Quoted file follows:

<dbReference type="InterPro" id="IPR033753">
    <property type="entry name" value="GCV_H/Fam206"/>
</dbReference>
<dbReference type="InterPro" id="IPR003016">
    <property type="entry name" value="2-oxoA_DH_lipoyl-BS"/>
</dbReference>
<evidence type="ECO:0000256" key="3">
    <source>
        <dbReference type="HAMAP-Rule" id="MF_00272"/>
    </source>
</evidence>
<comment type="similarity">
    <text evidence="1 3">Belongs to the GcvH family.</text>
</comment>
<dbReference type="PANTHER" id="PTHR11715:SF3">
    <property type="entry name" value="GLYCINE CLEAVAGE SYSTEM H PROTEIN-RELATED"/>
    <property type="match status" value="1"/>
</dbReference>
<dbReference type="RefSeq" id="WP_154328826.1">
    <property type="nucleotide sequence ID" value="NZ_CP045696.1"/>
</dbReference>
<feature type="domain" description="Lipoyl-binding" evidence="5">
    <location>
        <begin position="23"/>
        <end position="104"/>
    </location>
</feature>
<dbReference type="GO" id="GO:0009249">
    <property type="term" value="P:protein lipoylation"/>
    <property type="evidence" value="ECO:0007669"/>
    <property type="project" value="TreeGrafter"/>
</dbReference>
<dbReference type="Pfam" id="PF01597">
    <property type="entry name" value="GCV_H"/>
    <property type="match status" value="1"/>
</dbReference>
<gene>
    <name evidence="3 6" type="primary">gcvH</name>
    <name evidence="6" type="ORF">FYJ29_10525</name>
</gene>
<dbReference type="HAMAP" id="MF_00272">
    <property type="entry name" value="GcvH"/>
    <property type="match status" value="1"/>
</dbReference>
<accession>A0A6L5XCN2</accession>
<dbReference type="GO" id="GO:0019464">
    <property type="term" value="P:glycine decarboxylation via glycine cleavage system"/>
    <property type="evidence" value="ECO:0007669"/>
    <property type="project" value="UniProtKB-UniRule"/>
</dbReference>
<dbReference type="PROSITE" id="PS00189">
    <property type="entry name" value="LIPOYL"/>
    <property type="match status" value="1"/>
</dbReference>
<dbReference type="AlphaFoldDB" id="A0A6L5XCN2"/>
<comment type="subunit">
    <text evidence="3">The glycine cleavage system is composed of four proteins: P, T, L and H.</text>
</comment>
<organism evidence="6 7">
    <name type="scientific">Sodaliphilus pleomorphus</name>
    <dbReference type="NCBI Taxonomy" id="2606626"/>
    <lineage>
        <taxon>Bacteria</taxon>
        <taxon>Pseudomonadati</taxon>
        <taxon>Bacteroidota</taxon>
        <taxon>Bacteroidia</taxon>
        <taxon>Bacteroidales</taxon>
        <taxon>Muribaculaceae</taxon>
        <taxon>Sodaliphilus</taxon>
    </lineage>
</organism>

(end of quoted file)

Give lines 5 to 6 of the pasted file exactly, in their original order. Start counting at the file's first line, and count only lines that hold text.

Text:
    <property type="entry name" value="2-oxoA_DH_lipoyl-BS"/>
</dbReference>